This is the last week to catch the Portland International Film Festival, which the Northwest Film Center has been running since February 10th, screening several films a day in venues around Portland. One of the films on our radar here at Bitch was Pink Saris, a British documentary about a gang of women in Uttar Pradesh, India who wear hot pink saris to demonstrate their revolt against tradition and patriarchy. See the trailer and read what we thought after the jump...
This week's Feministory subject, Phoolan Devi, had a life that read like an action movie screenplay. In fact, her life BECAME an action movie screenplay. But integral to discussions of Devi and her harrowing story is the search for truth. Who knew the truth about her? Did she tell the truth? Did the books and movie about her tell the truth? Who WASN'T telling the truth? And which truth were her assassins following when they shot her in front of her home in 2001?
Shobhaa Dé came to the Indian publishing scene in the late-1980s like a South Asian Jackie Collins and has been credited with paving the way for a new generation of female Indian writers who represent a subsection of modern India that doesn't receive enough international attention: the über elite. Dé's cheeky, Bollywood-inspired chick lit novels feature storylines set in Mumbai's high society that have captivated the imaginations of the country's newly emerging and rapidly growing middle class—male and female alike—who fantasize about being able to live like their favorite Hindi film stars. Fifteen bestselling books later, Penguin India recently announced a new addition to its roster that will start making its way into bookstores next year: Shobhaa Dé Books.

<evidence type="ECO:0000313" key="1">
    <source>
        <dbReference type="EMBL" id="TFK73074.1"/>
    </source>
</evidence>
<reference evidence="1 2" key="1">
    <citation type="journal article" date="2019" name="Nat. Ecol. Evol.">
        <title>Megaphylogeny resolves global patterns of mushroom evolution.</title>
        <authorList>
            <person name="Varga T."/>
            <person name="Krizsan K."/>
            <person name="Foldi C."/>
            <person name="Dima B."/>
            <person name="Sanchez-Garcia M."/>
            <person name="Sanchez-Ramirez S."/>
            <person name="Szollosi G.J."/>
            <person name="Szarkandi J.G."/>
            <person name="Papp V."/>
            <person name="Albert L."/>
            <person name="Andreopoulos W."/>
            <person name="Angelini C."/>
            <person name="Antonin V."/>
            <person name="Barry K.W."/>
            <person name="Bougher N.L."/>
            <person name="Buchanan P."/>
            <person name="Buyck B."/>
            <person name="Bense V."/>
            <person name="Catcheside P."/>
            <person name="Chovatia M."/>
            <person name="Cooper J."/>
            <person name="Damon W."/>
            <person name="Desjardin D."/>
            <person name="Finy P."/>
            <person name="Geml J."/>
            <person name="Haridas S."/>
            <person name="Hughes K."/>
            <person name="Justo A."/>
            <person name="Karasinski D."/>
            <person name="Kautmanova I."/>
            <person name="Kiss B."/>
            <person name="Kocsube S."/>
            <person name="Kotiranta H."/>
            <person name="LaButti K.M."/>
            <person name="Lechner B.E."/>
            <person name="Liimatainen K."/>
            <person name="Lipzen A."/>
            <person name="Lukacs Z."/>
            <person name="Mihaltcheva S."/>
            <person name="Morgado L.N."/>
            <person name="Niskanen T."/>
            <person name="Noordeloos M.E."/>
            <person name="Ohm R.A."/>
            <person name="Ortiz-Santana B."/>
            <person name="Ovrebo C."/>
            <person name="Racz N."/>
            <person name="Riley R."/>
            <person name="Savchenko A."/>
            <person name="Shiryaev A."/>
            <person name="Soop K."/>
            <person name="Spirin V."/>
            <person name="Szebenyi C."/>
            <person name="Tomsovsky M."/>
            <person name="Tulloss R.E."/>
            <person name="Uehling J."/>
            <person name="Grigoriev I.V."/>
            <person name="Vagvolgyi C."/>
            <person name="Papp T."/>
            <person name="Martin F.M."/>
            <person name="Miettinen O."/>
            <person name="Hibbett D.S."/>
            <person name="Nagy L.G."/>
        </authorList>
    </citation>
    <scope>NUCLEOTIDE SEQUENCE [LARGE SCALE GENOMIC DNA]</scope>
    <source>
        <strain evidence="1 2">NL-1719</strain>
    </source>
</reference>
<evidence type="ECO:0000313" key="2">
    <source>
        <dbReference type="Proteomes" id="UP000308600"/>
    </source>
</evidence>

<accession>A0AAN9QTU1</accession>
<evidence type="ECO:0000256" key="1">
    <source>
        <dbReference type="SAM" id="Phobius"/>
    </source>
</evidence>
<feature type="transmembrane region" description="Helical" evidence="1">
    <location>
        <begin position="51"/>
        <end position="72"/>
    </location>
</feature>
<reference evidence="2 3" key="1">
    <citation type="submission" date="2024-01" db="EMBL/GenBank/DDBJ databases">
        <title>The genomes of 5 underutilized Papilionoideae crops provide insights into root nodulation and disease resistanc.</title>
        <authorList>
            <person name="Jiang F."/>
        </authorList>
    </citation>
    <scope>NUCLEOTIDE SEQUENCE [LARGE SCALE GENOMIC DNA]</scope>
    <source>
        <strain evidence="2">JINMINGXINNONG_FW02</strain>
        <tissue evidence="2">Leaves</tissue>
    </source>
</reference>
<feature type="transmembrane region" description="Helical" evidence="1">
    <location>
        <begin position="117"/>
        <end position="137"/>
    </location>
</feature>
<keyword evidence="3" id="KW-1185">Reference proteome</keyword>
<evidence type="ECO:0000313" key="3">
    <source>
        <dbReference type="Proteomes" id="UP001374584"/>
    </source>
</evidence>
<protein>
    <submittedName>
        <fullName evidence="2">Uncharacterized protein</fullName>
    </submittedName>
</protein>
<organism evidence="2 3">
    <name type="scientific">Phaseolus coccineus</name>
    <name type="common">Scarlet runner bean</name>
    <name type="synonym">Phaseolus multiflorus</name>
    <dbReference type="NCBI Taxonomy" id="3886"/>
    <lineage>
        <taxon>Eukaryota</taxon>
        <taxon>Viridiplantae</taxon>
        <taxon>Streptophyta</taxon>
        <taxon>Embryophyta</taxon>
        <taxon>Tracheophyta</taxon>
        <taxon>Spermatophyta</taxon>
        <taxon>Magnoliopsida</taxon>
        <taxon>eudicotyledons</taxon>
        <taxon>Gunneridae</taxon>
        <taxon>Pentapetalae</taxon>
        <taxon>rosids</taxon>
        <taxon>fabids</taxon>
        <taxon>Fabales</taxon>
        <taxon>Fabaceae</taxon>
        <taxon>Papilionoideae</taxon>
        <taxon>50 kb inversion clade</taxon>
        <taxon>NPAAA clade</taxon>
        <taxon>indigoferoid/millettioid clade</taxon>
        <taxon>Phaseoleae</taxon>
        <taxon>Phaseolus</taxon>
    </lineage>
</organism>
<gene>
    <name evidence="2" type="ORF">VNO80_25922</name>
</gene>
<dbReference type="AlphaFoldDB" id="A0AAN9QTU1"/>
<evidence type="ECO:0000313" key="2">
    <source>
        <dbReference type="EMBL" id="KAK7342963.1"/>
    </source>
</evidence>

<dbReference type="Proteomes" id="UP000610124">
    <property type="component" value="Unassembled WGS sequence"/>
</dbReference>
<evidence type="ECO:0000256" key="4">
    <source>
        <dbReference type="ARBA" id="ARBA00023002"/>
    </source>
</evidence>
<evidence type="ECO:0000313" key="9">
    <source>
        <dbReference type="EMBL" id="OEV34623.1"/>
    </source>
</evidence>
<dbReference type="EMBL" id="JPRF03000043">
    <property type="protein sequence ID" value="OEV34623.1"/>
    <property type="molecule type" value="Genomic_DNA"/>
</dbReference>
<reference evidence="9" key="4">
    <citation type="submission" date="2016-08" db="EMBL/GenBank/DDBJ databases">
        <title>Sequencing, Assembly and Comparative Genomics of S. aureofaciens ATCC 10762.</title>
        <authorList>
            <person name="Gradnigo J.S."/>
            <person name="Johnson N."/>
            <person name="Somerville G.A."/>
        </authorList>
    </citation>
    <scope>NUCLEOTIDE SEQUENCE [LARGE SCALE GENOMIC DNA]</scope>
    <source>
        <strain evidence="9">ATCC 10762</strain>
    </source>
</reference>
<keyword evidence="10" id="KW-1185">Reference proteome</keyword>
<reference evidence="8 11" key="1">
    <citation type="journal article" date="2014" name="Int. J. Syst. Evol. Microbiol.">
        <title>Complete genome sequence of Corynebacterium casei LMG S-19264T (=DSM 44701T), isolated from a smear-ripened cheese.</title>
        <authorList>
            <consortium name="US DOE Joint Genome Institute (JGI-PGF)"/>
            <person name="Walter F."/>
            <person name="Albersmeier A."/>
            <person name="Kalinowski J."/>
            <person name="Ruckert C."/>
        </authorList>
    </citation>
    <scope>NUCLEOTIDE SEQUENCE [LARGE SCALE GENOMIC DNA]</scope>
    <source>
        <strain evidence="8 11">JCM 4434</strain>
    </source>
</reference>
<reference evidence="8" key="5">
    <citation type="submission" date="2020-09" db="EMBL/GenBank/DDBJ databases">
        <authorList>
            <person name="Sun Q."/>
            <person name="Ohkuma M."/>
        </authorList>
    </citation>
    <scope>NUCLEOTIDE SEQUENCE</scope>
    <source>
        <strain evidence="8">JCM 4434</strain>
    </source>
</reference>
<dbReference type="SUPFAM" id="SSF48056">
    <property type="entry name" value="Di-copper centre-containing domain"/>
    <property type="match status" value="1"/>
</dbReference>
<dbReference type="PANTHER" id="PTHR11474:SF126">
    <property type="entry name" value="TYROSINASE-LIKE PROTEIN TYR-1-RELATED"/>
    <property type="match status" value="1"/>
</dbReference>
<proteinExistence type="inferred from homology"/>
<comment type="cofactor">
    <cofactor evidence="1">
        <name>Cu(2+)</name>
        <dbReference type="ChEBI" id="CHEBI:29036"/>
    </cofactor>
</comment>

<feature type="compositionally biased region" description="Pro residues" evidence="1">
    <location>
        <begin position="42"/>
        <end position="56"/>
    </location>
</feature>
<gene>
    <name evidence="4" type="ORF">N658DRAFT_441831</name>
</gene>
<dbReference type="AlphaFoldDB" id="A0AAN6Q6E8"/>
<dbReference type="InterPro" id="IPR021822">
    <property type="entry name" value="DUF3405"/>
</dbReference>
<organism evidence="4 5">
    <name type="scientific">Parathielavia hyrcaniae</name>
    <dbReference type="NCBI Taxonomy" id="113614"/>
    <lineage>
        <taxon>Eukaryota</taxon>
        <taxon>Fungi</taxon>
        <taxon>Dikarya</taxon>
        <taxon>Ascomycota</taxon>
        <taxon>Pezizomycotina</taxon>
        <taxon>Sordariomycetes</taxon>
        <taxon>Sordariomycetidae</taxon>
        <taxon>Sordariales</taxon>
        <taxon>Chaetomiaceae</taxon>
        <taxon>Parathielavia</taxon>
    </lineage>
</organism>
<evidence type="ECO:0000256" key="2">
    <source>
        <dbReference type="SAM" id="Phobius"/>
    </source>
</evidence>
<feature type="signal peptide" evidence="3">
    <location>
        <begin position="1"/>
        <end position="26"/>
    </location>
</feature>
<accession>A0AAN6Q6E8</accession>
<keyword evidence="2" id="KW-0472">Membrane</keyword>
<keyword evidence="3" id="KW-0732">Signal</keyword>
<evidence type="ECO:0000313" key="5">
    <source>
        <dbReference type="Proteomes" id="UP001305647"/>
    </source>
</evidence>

Trouble, thy name is woman. India is a country in the throes of a sexual revolution, and young women are firmly planted at the center of the controversy.
In some of the world's most populous cities, generational and ideological divides have become starkly visible. Saris, salwaar kameez, and kurtas are being replaced by jeans and t-shirts—or, even more scandalous, mini skirts and tank tops!—and the once-standard British English is being drowned out by the American pop cultural slang in the under thirty crowd who grew up watching Friends and Adam Sandler flicks instead of Absolutely Fabulous. While there's definitely a widespread adherence to conservative social norms, there are an increasing number of young people who push the boundaries of what's acceptable.
Artwork: Pink Chaddi Campaign
Barbie was all over the Lakme Fashion Week in Mumbai this year. The doll celebrated its 50th Anniversary by sponsoring the event. At first I thought it was the company's obliviousness to irony that prompted the fashion show sponsorship, but then it all came together when I read this article last week.